Plants are an important part of the urban landscape – both those planted species and those that are wild. There are more to “weeds” than you might think. From sidewalk cracks downtown to city parks, plants are important to the ecological, economic, and human health of our city. Understanding what plants thrive (or not) and their roles in a healthy, functional ecosystem in cities and human dominated environments that define the Anthropocene. With a recent award from the National Science Foundation (starting this September and running for 3 years ), we will be digitizing all specimens in the Carnegie Museum’s herbarium from the Mid-Atlantic Region (PA, MD, NY, NJ, DE & Washington, DC). That is a total of nearly 190,000 specimens! We are partnering with an ongoing herbarium digitization initiative, the Mid-Atlantic Megalopolis Project, which includes 11 other institutions in an effort to document and understand the past, present, and future plants in urban environments.
This specimen of Bellis perennis, also called “lawn daisy,” was collected just outside the museum in front of the Carnegie Library by former botany curator Otto Jennings on May 26, 1909. This member of the sunflower family (Asteraceae) is native to Europe but has since been transported across the world and has become naturalized in many areas, joining the urban flora.
This project will facilitate a better understanding of the often-overlooked biodiversity in the city and the plants that make up Pittsburgh, both today and 150+ years ago.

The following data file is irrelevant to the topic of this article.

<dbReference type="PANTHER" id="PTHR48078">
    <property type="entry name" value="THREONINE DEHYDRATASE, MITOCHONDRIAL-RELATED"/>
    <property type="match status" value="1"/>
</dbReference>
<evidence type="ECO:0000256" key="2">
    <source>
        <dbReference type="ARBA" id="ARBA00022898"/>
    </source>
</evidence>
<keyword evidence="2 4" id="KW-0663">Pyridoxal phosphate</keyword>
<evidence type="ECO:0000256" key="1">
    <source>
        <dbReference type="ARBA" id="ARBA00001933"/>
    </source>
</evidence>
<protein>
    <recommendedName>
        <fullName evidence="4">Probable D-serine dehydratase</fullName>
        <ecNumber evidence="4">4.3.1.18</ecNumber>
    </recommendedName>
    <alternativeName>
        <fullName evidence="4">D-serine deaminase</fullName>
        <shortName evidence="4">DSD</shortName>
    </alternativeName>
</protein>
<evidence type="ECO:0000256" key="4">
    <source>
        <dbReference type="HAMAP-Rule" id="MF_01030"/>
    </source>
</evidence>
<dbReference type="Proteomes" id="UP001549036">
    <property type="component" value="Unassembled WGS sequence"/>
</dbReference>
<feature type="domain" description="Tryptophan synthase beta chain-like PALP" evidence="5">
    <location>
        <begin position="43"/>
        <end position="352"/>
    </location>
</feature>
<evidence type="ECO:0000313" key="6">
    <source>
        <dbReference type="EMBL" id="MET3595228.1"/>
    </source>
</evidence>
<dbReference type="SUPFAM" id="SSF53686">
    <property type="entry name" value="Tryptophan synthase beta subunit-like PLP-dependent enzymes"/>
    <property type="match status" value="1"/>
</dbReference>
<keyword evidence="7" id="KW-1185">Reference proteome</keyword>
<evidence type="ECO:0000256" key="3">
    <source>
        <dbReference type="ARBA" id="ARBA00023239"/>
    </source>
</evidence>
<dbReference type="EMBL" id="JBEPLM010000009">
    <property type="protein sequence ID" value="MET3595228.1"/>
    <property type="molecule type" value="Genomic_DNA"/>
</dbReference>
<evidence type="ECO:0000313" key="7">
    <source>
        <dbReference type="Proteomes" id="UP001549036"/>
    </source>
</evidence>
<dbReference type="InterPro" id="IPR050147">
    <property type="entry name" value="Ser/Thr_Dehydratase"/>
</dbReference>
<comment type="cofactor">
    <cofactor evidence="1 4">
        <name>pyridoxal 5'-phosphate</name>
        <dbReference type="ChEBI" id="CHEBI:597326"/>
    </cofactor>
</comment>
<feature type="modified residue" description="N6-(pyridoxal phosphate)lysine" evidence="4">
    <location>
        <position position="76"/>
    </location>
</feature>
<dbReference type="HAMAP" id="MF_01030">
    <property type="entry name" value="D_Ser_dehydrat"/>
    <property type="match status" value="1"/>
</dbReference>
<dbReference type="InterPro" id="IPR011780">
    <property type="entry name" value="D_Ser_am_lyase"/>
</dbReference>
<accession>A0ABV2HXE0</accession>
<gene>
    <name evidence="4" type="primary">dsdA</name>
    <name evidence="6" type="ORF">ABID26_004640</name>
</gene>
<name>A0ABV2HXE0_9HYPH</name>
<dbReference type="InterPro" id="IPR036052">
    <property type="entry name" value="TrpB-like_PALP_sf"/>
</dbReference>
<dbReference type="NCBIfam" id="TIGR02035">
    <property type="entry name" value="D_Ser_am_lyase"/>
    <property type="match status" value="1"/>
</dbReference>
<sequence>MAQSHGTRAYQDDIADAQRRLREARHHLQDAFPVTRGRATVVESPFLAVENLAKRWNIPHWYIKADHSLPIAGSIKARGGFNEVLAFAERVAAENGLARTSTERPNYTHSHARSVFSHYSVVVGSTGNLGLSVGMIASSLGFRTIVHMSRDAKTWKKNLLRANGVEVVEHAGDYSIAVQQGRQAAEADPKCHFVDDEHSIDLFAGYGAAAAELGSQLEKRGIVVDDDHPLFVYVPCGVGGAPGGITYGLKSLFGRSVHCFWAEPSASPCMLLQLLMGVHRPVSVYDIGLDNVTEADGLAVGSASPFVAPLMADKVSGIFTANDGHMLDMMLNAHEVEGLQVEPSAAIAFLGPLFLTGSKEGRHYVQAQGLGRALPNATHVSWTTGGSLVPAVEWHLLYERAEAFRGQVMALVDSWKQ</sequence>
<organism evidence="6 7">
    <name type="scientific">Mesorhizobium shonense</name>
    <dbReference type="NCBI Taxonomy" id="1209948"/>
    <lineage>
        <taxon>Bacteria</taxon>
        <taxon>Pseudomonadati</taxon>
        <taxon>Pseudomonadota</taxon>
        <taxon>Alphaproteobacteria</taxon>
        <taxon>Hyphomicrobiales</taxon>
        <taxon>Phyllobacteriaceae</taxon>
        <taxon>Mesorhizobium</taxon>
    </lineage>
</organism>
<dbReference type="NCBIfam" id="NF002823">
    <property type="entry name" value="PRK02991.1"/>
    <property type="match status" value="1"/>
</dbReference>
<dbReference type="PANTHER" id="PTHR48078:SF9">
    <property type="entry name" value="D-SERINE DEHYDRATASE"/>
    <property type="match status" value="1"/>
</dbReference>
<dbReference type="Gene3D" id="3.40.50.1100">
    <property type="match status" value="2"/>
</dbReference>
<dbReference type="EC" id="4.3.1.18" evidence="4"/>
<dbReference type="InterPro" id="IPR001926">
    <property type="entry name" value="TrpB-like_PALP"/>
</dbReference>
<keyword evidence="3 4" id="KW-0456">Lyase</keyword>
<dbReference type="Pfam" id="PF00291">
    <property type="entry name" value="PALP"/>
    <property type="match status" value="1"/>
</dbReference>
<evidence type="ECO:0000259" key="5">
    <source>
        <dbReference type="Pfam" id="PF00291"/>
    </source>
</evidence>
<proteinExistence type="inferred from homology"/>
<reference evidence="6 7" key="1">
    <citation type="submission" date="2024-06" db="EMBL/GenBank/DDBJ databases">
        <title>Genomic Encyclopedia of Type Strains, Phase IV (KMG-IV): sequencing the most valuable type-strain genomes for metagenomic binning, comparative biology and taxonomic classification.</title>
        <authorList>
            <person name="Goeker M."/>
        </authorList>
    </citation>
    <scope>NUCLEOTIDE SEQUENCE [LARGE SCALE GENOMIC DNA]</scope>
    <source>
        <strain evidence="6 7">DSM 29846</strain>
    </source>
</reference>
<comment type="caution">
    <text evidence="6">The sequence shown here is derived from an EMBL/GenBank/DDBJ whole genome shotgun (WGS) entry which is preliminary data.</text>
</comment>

Expect more posts in the coming months that highlight the Plants of Pittsburgh!
Some species are well adapted for life in the Anthropocene, commonly found in novel, human-made habitats such as roadsides, sidewalk cracks, farm fields, dumps and industrial sites. One such plant species that particularly well suited to city life is “quickweed” (Galinsoga quadriradiata). It has many common names, including “Peruvian daisy,” “shaggy soldier,” and “fringed quickweed.” In fact, the species was once known locally as “Pittsburgh weed.” To our knowledge, this is the only example of a non-native species that was first recorded in North America in Pittsburgh (or at least among the earliest). It was introduced here from South America sometime in the mid-1800s. Pittsburgh weed was first discovered by the courthouse in Pittsburgh by Judge John D. Shafer (1848-1926), a prominent lawyer and dean of Law School of the Western University of Pennsylvania (now University of Pittsburgh). An avid botanist, Shafer was also a founding member of the Western Pennsylvania Botanical Society. The specimen pictured here is one of the earliest (if not the earliest) specimen collected in North America, well outside its native range. It was collected 1869 in along the “Ridge St” railroad tracks in Allegheny City, which has since been annexed by Pittsburgh (now the North Side). Keep a look out for this interesting species throughout the city, especially along sidewalk cracks and at the base of street signs and electric line poles. It is now a common weed, and can be found in nearly every major city all over the world.